inclusion · Presuming Competence · UDL

Teaching Left-handed Kids

Some students in today’s educational system are left-handed.  These students have unique educational needs compared to their typical peers.  Common academic activities such as handwriting, drawing, and using scissors require varying levels of modification to accommodate the needs of individuals who are left-handed. Even playtime activities like baseball or golf require alternative or modified equipment to allow students who are left-handed to participate more fully.

Teachers may find it frustrating at first to deal with the unique needs of students who are left-handed.  The constant need to modify assignments can take up a significant amount of the teacher’s valuable time that could be spent in assisting other students. Also, teacher preparation programs do relatively little to familiarize new teachers with the unique needs of this small but important part of the population. These factors contribute to a lack of success for students who are left-handed in typical classrooms.

To maximize efficiency and effective use of limited resources, all students who are left-handed should be educated in a separate educational environment. Students who are left-handed should be provided with a teacher who has specialized credentials in working just with these students. The opportunity for the students to spend most of their time alongside similar individuals will build a greater sense of camaraderie and community. This will also benefit the classroom teachers who will no longer have to spend their time modifying work for students who are left-handed. And, it will benefit the typical students who have previously faced distraction from their studies due to having students who are left-handed in their classroom doing things differently, needing extra assistance, or working in separate groups from typical students.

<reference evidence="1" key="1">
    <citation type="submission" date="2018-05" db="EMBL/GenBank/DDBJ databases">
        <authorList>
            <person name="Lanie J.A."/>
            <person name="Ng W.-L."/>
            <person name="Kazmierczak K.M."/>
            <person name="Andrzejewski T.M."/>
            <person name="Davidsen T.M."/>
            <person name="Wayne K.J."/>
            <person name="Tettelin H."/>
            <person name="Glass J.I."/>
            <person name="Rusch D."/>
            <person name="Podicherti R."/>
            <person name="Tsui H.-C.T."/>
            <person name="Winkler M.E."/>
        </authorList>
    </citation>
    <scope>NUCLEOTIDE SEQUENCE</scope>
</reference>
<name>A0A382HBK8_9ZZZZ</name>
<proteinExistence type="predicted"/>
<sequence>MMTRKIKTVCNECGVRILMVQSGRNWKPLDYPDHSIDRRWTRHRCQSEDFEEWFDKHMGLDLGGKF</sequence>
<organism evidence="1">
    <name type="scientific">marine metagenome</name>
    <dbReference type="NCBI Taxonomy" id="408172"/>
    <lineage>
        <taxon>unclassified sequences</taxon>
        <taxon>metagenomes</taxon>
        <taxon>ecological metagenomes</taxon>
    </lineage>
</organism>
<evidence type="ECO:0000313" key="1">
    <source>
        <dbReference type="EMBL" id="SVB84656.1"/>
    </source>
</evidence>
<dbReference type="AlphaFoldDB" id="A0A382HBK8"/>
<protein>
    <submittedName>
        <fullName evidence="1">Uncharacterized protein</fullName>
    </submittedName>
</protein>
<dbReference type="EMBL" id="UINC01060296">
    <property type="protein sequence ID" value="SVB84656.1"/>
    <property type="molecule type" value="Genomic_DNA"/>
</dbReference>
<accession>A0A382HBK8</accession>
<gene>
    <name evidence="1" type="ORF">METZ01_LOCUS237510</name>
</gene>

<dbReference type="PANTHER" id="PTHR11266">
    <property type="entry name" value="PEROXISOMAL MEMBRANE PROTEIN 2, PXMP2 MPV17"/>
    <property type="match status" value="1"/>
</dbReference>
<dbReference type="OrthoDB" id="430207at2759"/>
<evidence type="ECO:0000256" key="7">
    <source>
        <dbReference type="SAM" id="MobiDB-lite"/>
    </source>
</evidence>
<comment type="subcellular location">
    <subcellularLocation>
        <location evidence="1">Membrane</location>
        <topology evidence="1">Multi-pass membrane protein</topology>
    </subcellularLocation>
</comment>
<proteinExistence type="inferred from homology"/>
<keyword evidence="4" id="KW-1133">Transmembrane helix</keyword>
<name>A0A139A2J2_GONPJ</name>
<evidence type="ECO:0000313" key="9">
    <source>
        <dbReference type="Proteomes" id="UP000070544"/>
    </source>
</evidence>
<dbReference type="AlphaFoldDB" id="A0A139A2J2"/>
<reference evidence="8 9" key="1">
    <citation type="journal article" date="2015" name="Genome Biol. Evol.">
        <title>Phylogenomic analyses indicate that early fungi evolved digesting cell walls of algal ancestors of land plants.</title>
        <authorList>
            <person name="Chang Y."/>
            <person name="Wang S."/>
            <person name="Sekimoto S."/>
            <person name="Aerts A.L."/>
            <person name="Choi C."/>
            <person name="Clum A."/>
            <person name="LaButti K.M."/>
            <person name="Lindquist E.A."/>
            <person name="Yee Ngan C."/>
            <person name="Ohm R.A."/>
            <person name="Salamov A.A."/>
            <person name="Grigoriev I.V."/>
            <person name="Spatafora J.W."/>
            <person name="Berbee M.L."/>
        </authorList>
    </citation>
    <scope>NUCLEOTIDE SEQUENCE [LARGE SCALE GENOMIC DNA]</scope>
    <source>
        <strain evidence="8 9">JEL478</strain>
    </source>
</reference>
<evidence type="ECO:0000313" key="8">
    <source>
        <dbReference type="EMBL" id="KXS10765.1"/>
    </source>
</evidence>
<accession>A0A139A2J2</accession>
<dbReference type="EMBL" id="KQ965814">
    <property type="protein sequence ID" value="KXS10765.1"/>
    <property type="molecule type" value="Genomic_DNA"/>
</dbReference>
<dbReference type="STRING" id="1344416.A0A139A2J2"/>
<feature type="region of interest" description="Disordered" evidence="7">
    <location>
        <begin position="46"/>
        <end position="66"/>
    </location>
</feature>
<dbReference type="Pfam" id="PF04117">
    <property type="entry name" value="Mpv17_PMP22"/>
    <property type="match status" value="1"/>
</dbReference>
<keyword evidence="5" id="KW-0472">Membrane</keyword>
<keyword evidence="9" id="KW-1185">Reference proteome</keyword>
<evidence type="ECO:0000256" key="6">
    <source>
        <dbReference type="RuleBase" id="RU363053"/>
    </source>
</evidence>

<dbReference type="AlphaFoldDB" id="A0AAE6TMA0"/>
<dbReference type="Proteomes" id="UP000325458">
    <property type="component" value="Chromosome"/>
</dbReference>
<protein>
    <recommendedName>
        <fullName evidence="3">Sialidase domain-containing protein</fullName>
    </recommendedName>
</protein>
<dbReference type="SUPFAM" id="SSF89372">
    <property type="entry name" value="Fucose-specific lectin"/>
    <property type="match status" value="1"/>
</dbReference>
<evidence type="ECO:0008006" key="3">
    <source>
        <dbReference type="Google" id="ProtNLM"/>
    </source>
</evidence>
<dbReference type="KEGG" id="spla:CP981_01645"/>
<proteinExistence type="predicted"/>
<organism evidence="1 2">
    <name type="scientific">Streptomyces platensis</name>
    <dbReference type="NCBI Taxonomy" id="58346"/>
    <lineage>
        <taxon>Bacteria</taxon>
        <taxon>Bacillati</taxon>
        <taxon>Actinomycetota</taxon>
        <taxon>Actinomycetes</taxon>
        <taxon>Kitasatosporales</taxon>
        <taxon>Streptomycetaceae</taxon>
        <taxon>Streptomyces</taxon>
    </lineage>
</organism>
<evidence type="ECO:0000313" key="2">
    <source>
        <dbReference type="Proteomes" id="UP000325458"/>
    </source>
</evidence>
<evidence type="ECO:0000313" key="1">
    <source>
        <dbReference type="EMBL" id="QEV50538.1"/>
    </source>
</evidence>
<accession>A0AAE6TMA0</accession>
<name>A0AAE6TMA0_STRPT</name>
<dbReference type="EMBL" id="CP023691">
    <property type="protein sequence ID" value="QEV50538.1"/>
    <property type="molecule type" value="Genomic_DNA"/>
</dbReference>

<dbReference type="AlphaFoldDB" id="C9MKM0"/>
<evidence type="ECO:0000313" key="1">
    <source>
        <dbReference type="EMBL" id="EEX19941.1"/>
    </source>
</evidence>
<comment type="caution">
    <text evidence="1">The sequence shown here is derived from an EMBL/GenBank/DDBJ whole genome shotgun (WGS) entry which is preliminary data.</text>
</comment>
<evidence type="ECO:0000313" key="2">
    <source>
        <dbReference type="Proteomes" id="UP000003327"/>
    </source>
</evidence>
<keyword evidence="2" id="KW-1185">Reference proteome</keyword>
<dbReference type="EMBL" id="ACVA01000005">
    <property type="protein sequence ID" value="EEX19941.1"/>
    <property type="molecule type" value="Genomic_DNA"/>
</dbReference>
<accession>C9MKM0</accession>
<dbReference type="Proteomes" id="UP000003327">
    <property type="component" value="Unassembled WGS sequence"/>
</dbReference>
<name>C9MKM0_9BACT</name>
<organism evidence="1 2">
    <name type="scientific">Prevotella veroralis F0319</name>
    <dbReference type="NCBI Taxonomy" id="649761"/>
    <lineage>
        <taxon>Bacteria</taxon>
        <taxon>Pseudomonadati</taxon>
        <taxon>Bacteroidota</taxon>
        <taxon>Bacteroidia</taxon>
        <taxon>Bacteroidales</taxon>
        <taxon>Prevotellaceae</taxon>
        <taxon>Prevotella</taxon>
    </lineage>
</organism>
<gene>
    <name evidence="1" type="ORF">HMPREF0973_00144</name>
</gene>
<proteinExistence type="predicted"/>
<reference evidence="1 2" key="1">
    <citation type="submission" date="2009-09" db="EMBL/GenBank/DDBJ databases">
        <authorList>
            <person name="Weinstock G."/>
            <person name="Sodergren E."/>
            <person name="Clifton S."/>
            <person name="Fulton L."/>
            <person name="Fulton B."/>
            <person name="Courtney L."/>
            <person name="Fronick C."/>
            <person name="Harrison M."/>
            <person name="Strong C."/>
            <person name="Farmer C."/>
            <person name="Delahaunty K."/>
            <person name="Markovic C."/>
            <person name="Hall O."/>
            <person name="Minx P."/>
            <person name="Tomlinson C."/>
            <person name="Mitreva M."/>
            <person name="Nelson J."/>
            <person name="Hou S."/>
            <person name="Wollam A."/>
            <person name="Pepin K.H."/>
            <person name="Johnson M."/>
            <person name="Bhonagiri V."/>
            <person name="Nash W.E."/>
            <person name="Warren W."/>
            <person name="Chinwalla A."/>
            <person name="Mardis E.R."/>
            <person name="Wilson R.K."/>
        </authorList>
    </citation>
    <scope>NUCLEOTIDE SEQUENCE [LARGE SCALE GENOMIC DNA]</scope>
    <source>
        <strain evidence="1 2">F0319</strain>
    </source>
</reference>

To enhance these students’ sense of belonging to the school community, we will begin the steps necessary to put together resources to provide activities like sports teams and cheerleading squads for students who are left-handed. We are very excited to announce our first planned event will be a prom, next Spring, only for students who are left-handed!

We are committed to increasing our efforts in early identification of students who are left-handed. Early identification of students who are left-handed will help us provide necessary services that will help increase success of students who are left-handed in a specialized functional curriculum, to give them the best chance of adapting to life after school in a workplace and world dominated by right-handed individuals.

Okay, does all that stuff above seem really stupid?  Yes?  Good.  Now, take out the phrase “Students who are left-handed” and replace it with “students who have Autism” or “Downs Syndrome”or “students who are deaf” or “blind” or any other label we place on students. Why would we think that removing those people from the presence of their peers in classrooms is any more helpful, or any less discriminatory, then doing so with students who are left-handed, or green eyed, or of a particular race?

Just include.

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